Fry eyed the hook: “As Cabinet member for planning and regeneration I can’t involve myself in planning applications. Anything to do with the Argyle hotel will have to stand on its own merits,” he said. “This is a trap that I’m not going to fall into.”

It is not the first time the Labour group has angled to snare Fry – in fact, they do it at most full council meetings. As Cabinet member for Planning, he is not allowed to comment on the detail of any development. If he did, he would be reported to the Standards Committee for misusing his position.

Seems to me the ruse would be a hollow victory if it did succeed. It’s very funny, but it does smack of entrapment.

POLITICS is a lot like angling. Perhaps you know how off-putting it can be to go fishing with a small boy who won’t sit still. Young Steve Ricketts (Con, Drake) used to be that boy, but his new Cabinet role seems to have focused his mind on greater things. After presenting the ludicrously named “Draft Best Value Performance Plan and Outturn Data (Annual Report)” to council, he borrowed the phrase Gordon Brown always used at the end of his Budget speeches:

“I commend this Budget to the House,” Ricketts said.

BEFORE he moves up to 11 Downing Street, Ricketts has to pacify residents in his own ward. They are up in arms at what they see as an assault on democracy by the planning system.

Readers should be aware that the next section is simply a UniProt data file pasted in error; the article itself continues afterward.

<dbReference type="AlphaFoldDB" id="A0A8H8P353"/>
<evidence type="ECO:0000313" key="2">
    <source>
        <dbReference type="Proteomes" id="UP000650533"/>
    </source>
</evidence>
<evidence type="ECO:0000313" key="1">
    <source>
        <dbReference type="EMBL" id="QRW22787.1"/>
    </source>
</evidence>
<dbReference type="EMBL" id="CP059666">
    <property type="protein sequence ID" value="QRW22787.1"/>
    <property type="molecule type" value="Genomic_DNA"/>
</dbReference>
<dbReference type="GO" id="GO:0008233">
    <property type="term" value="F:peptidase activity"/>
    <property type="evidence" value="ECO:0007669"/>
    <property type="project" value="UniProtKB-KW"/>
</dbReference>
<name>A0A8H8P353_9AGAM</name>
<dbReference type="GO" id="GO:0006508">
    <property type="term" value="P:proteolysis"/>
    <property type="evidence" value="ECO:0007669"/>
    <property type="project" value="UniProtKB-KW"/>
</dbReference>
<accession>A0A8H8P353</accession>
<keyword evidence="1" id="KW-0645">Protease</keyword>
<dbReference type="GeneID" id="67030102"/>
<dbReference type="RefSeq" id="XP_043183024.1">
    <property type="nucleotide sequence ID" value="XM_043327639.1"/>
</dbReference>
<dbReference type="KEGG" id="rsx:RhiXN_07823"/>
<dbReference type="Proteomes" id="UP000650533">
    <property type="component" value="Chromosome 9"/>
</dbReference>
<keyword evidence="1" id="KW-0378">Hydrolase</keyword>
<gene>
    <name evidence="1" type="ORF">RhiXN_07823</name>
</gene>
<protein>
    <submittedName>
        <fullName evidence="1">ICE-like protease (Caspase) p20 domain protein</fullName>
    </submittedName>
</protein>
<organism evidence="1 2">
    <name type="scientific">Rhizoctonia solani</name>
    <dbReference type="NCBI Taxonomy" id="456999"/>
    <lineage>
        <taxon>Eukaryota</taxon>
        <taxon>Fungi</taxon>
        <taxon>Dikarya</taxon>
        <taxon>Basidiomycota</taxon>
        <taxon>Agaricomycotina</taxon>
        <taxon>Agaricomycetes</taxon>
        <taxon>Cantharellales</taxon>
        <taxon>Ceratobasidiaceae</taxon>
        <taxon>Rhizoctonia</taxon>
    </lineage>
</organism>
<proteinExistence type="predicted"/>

Local people fiercely oppose a development of 36 flats on the old Beeclear site in Central Park Avenue, and Ricketts spoke on their behalf at a planning meeting last month.

Committee members wanted to visit the site. When the application returned to planning this week, Ricketts was not allowed to speak again – even though the composition of the committee had changed.

“It’s outrageous. I’m furious,” Ricketts said later. “It’s like having no goalkeeper in a football match.”

The application was approved, to growls from the public seats.

HERALD readers with long memories may recall Jill Saward, the rape law campaigner who lived in Tavistock in the 1990s.

Now she has popped up in Yorkshire where she is one of 25 by-election candidates giving Tory MP David Davis a run for his money.

Mr Davis resigned his seat two weeks ago to force a by-election after the Government narrowly won a parliamentary vote to extend the time a person can be held without charge to 42 days. Mr Davis said he wanted an election to keep the debate alive.

Labour thumbed their nose by refusing to contest the seat.

COUNCIL workmen turned up in St Budeaux to repaint zigzag lines and ‘School Keep Clear’ signs on the road outside Barne Barton school, says Mr J. R. Martin.

Shame they didn’t notice that the school had been demolished.

A council spokeswoman said: “There appears to have been a communication breakdown between our education and highways departments. “In fairness to the crews, unless they

 This article first appeared in The Herald in Plymouth in June 2008